By Michael E. Miller
By Allie Conti
By David Villano
By Jose D. Duran
By Michael E. Miller
By Allie Conti
By Kyle Swenson
By Luther Campbell
Now an eerily well-preserved 68 years old and living in Plantation, Lewis looks perfectly at home talking carnage and cannibalism over lunch at the Fort Lauderdale Country Club. One has to wonder what his pastel-clad fellow members would think if they had seen him in his movie days, setting out from Chicago in a little VW bus crammed with cameras and gear, bound for Miami and new realms of unparalleled depravity. For his part, Lewis seems to enjoy his role as ghoul emeritus. He recounts his exploits with some relish, in the same broadcast-quality voice he uses for his Curmudgeon at Large commentaries on WFTL-AM (1400) in Fort Lauderdale.
"We were staying at a place in the north Beach called the Suez Motel," Lewis says. "I still know the address -- 18215 Collins Avenue. Outside the Suez Motel is a fake sphinx. It was only about six or seven feet high, but if you shoot it from the right angle, it looks like the [real] sphinx. After all, if you're shooting against the sky, size is of no consequence. And that, I will tell you, became the icon, the rationale, the whole motif behind Blood Feast -- which is about an ancient Egyptian caterer, Fuad Ramses, who wants to have" -- Lewis pauses to assume a solemn expression and an exaggerated Middle Eastern accent -- "an Egyptian feast."
Then, in the middle of the Fort Lauderdale Country Club, in between sips of iced tea, Lewis becomes his villain. With piercing stares and a sinister voice he replays Fuad Ramses's sales pitch to a housewife searching for a caterer with that extra-special something for a birthday party:
"Madam, have you ever had an Egyptian feast?"
"No, but has there been a party like that?"
"Not for 5000 years!"
"It turns out that an Egyptian feast is the parts of young girls cut up and cooked," Lewis says, returning to his customary cheerful demeanor. "And that is really the total plot line of Blood Feast."
The recipe was simple: Take gallons and gallons of custom-mixed stage blood from a cosmetics firm in Coral Gables; add sheep organs (kept in a small refrigerator in Lewis's room at the Suez) and a rented boa constrictor (one-time carny Friedman rode herd on the snake, which made the most of its film debut by escaping); throw in numerous voluptuous victims (sliced, diced, and chopped) and one garish silver statue of the bloodthirsty goddess "Ishtar" (not exactly Egyptian, but who'd know that at the drive-in?). Grind the whole thing up in an old 35mm Mitchell camera, and garnish with one more ingredient -- the smallest pinch of acting talent, the kind, Lewis likes to say, you found "under a rock." Total cost: $24,000.
Leading man Bill Kerwin was probably the most professional cast member. He hid behind the alias "Thomas Wood" to preserve his union status while starring in a number of Lewis and Friedman's decidedly nonunion pictures. Lewis prized Kerwin for a most unactorlike willingness to lend a hand when he wasn't in front of the camera. Kerwin's co-star, Connie Mason ("YOU READ ABOUT HER IN PLAYBOY," leered the posters), lacked his helpful nature, not to mention the ability to remember her lines. David Friedman's old Venice carnival buddy Scott Hall also had trouble with his lines, but that was understandable. Hall, a crew member with no acting experience, pitched in to play a police captain when the man hired for the job didn't show. His occasional glances at script notes hidden on his desk hardly hurt his performance at all.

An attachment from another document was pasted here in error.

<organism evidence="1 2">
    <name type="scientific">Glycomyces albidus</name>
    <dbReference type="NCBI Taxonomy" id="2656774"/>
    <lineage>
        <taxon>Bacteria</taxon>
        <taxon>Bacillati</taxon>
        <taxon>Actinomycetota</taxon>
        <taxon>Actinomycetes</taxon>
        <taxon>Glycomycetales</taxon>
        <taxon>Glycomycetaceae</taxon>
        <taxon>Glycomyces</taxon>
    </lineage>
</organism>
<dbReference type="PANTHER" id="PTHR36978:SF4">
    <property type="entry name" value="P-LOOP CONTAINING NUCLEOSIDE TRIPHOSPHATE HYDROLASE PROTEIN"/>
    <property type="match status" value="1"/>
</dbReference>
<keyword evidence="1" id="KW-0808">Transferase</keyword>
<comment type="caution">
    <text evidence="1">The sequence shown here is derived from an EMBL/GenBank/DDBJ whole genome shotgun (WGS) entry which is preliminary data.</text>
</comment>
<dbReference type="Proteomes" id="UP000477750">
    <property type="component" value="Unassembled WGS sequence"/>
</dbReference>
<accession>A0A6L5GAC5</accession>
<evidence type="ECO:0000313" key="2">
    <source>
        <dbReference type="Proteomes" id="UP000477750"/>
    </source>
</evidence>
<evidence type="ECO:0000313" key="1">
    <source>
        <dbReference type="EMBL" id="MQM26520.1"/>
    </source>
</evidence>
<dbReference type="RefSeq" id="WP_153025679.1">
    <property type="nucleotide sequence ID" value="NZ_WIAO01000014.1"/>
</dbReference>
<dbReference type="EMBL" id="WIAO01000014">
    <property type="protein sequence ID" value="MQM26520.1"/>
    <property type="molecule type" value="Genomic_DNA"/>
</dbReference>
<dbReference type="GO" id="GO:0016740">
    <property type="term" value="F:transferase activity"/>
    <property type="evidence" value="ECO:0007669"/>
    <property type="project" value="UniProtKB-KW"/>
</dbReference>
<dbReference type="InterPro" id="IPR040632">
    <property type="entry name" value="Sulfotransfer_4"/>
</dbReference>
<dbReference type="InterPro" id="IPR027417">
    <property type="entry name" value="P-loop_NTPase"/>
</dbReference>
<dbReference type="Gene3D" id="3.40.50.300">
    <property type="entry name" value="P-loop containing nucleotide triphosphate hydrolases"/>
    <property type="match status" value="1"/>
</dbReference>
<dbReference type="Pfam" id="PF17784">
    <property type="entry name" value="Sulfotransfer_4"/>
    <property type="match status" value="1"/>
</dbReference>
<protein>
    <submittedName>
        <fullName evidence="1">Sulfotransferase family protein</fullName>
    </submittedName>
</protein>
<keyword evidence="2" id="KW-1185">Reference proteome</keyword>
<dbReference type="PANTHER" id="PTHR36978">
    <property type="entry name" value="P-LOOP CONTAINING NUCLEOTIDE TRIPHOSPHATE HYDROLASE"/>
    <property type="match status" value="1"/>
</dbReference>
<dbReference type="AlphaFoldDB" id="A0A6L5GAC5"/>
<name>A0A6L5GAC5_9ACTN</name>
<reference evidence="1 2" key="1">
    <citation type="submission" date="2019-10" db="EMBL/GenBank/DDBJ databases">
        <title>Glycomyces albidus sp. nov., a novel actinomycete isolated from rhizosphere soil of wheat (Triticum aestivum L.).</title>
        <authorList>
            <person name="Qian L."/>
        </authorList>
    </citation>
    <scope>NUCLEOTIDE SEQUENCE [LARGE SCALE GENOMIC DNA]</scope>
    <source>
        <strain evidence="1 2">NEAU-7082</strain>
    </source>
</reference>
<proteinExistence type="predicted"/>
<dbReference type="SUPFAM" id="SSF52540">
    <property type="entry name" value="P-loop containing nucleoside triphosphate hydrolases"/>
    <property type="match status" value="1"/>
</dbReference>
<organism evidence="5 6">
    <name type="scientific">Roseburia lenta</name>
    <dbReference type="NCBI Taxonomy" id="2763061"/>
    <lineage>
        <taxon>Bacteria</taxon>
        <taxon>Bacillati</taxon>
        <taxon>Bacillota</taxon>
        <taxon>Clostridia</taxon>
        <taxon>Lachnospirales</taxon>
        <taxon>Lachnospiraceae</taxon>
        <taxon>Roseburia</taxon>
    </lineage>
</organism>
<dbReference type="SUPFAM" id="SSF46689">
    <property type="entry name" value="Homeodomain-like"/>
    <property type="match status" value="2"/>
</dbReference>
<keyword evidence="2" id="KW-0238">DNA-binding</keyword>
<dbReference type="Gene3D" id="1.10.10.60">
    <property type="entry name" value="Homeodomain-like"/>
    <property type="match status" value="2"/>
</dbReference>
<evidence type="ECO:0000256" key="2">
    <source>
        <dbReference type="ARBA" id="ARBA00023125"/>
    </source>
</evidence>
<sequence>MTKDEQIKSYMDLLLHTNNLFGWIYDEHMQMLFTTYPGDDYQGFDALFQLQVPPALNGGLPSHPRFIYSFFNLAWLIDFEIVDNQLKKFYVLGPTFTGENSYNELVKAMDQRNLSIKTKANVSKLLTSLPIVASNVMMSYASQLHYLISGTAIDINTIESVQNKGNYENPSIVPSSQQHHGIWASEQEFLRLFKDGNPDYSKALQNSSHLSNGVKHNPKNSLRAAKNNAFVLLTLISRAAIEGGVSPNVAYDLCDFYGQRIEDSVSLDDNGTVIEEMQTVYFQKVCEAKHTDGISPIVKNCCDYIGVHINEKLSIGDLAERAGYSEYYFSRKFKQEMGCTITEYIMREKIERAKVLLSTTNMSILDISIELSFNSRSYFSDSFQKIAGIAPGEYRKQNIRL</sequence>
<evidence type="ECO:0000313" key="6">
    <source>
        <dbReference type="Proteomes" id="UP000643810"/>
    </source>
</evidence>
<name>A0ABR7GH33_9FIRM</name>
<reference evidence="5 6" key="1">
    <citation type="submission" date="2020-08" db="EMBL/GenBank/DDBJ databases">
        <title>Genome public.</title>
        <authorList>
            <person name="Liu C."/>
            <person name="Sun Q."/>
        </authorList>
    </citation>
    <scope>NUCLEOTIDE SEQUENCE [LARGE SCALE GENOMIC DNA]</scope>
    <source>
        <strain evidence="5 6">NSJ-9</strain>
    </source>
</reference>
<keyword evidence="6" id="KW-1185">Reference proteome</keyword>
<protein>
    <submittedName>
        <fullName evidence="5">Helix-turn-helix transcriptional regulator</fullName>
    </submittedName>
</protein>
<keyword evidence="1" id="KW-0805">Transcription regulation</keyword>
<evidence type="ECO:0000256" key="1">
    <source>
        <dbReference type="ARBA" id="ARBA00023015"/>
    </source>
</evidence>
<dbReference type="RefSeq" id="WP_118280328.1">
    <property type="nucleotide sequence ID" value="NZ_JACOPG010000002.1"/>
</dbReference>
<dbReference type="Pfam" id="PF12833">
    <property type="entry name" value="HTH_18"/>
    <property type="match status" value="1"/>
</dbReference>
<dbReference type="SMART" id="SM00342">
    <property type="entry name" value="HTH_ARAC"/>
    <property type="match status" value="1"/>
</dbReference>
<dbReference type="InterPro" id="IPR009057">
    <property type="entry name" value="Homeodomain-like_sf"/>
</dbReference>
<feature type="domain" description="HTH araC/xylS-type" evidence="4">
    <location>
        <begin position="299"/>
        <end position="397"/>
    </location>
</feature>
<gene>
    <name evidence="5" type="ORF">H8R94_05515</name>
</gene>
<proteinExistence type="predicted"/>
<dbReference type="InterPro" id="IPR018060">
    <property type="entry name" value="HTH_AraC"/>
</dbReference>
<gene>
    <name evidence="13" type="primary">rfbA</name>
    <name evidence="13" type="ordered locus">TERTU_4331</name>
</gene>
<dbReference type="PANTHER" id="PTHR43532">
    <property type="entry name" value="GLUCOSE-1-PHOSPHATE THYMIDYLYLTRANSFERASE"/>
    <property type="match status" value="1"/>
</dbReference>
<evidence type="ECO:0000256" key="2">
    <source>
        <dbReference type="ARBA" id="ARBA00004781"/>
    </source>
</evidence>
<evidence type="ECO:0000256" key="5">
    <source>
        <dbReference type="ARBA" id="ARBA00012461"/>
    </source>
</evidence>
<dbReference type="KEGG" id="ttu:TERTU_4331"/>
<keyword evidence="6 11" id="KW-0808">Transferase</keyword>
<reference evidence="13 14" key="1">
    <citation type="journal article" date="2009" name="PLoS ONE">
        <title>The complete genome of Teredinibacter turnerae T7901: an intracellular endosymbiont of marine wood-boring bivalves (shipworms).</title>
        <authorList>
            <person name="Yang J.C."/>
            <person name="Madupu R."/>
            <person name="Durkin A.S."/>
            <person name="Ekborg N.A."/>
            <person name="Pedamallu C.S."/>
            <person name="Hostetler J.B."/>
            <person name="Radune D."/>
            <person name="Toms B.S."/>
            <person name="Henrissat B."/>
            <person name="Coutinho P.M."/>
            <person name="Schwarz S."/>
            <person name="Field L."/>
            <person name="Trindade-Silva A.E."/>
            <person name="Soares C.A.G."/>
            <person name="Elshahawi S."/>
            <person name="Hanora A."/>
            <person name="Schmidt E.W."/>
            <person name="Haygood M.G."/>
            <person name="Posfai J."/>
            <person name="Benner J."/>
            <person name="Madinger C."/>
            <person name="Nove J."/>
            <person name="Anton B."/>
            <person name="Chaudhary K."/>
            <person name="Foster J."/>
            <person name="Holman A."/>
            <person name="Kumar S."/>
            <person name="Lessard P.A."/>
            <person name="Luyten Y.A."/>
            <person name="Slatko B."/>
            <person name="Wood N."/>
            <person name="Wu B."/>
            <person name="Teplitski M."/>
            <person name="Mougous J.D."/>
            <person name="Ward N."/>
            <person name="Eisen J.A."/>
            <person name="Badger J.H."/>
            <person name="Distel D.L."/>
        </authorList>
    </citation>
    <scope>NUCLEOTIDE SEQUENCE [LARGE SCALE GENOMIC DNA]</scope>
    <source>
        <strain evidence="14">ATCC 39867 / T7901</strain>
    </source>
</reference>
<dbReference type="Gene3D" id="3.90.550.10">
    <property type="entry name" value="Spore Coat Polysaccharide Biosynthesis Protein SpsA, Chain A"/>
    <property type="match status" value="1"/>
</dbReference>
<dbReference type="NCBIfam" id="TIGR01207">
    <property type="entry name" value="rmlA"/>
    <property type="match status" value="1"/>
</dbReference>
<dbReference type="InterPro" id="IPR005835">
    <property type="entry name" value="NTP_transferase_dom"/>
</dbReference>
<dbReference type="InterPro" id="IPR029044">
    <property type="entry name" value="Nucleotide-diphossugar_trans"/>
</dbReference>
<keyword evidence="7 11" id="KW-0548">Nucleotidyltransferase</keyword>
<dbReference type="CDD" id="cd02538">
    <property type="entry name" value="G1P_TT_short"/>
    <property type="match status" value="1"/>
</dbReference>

And then there was Astrid Olsen, the girl with the tongue of a sheep. "That tongue scene in Blood Feast is a watershed scene," Lewis says. "The night before, we didn't have anybody to do that with. Dave went down to the Playboy Club with the instruction to find us a girl whose mouth is big enough to take that sheep's tongue. That was the sole casting requirement. That was her whole part. [He came back with] a girl named Astrid Olsen who was able to get that tongue in her mouth along with her own."
When David Friedman recalls the girl he brought back to have a bloody sheep's tongue "ripped" from her mouth, a tone of unholy glee creeps into his voice. "She shows up with her boyfriend, who was some Neanderthal type. He thought that this was gonna be a big starring part in a big Paramount picture, and it was one day's work!" he says, laughing over the phone from his hometown of Anniston, Alabama. (Friedman retired to Anniston after an illustrious career whose post-Blood Feast achievements included developing one of the top porn-distribution companies on the West Coast, movies such as Trader Hornee and The Erotic Adventures of Zorro, and a stint as president of the Adult Film Association of America.)
Friedman had a nonspeaking role as Olsen's drunken boyfriend, who returns with her to her room at the Suez. "I pantomime that I've gotta go get more whiskey, and then of course Fuad Ramses comes in and rips her tongue out. And then we said, 'Well, okay honey, we'll be in touch.'